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Leadership Thought #468 – The Biggest Mistake Leaders Make

The biggest mistake leaders make is to think it is all about them.   They believe that success or failure is a direct result of their own personal behavior rather than a team effort.  Show me a successful leader and I will show you a person surrounded by good people who each do their own jobs exceedingly well.  While it is common practice in this country to celebrate the individual, no one builds a high performing organization by themselves.  This doesn’t mean that the leader isn’t an essential ingredient; however, he/she needs other ingredients to complete the recipe.

We all have strengths and weaknesses.  There are situations in which we will naturally thrive and others where we will inevitably struggle.  A leader’s job is to maximize the organizational benefits of their talents while minimizing the impact of their weaknesses.  The best way to mitigate individual limitations is to seek out other people who supplement our own deficiencies. Visionary leaders often need colleagues who excel at focus and implementation.  Detail-oriented people often require team members who push them to be more decisive and think outside of the box.  Someone who has great people skills may lose sight of harsh business realities.  If you’ve worked for any considerable amount of time, you will notice that your favorite leaders often knew where they were lacking and made sure they dealt with this reality rather than ignored or overcompensated for it.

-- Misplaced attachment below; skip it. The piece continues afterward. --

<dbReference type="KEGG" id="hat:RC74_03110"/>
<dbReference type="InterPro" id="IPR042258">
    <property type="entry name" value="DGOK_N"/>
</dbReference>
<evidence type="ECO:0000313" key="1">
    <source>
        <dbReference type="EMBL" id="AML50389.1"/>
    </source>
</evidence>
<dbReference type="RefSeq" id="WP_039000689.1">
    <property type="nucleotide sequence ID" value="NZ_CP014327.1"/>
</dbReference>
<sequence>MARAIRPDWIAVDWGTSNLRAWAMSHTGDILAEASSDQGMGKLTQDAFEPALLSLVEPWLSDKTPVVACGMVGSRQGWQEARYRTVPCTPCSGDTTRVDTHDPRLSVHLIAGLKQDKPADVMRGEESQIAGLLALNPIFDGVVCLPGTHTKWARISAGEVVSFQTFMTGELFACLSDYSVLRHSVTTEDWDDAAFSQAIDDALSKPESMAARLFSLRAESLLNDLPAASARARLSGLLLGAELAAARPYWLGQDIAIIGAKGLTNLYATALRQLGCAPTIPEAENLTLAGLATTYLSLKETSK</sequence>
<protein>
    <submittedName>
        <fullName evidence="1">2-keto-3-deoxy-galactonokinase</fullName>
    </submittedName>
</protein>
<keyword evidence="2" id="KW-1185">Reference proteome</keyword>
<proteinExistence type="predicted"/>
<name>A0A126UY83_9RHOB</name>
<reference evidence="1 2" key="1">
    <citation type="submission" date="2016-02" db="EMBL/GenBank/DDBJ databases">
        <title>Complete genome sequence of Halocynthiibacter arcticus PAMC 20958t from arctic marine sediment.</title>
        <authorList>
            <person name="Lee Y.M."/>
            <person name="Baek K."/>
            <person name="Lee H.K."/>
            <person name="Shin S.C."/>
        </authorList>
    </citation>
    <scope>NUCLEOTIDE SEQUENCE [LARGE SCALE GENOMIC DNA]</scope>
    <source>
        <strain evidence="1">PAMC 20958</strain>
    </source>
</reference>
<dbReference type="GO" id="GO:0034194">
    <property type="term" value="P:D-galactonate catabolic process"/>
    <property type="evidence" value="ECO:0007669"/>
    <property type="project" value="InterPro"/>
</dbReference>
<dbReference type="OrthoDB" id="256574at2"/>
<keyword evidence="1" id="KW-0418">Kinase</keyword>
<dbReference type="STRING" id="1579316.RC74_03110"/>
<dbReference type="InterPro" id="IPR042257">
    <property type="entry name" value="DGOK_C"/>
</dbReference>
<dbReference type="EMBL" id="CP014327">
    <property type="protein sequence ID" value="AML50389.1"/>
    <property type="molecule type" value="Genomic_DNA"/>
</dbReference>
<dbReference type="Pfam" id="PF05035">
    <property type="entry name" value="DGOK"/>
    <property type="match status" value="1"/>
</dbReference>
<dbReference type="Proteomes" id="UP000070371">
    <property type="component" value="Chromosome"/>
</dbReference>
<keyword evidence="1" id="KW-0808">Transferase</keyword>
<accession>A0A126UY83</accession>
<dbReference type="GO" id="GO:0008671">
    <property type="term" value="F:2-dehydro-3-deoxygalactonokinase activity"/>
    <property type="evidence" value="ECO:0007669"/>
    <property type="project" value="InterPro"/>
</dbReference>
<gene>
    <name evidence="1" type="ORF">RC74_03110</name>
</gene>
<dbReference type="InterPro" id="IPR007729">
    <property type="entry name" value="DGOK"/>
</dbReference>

In addition, there are limits to what any one person can physically accomplish.  You can only personally sell so much or manage a finite number of clients.   No one person has the market cornered on good ideas.  As smart as you may be, you won’t have the requisite knowledge to effectively address every issue that pops up.  Moreover, there are only so many hours in a day. Anyone who pushes too hard for too long will burnout and start making bad decisions.   The first growth roadblock for most businesses is when they’ve exhausted the professional capability of the leader.  Sadly, many companies don’t get too far beyond this point due to ego issues and/or short-sightedness.